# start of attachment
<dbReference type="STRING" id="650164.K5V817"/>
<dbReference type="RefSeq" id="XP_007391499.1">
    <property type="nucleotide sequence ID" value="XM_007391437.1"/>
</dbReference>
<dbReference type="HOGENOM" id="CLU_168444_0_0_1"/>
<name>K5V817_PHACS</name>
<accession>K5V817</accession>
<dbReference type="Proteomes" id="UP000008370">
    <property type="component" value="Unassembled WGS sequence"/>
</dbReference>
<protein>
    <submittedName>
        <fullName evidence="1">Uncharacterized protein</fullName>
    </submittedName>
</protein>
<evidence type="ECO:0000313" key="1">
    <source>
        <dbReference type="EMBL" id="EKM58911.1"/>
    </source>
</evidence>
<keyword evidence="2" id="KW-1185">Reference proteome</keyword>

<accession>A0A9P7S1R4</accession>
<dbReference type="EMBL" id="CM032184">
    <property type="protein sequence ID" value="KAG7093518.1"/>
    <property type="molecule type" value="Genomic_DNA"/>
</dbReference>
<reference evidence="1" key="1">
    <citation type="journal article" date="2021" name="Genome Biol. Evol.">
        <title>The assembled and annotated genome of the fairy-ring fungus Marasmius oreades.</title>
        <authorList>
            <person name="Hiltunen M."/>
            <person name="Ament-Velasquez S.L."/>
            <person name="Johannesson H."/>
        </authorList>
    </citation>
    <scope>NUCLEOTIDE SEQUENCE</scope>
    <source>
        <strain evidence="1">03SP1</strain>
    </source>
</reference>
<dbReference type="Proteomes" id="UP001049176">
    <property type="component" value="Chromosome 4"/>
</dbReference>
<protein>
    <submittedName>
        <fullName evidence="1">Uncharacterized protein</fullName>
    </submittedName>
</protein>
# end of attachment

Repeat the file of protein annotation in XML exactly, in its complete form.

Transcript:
<dbReference type="STRING" id="650164.K5V817"/>
<dbReference type="RefSeq" id="XP_007391499.1">
    <property type="nucleotide sequence ID" value="XM_007391437.1"/>
</dbReference>
<dbReference type="HOGENOM" id="CLU_168444_0_0_1"/>
<name>K5V817_PHACS</name>
<accession>K5V817</accession>
<dbReference type="Proteomes" id="UP000008370">
    <property type="component" value="Unassembled WGS sequence"/>
</dbReference>
<protein>
    <submittedName>
        <fullName evidence="1">Uncharacterized protein</fullName>
    </submittedName>
</protein>
<evidence type="ECO:0000313" key="1">
    <source>
        <dbReference type="EMBL" id="EKM58911.1"/>
    </source>
</evidence>
<keyword evidence="2" id="KW-1185">Reference proteome</keyword>

<accession>A0A9P7S1R4</accession>
<dbReference type="EMBL" id="CM032184">
    <property type="protein sequence ID" value="KAG7093518.1"/>
    <property type="molecule type" value="Genomic_DNA"/>
</dbReference>
<reference evidence="1" key="1">
    <citation type="journal article" date="2021" name="Genome Biol. Evol.">
        <title>The assembled and annotated genome of the fairy-ring fungus Marasmius oreades.</title>
        <authorList>
            <person name="Hiltunen M."/>
            <person name="Ament-Velasquez S.L."/>
            <person name="Johannesson H."/>
        </authorList>
    </citation>
    <scope>NUCLEOTIDE SEQUENCE</scope>
    <source>
        <strain evidence="1">03SP1</strain>
    </source>
</reference>
<dbReference type="Proteomes" id="UP001049176">
    <property type="component" value="Chromosome 4"/>
</dbReference>
<protein>
    <submittedName>
        <fullName evidence="1">Uncharacterized protein</fullName>
    </submittedName>
</protein>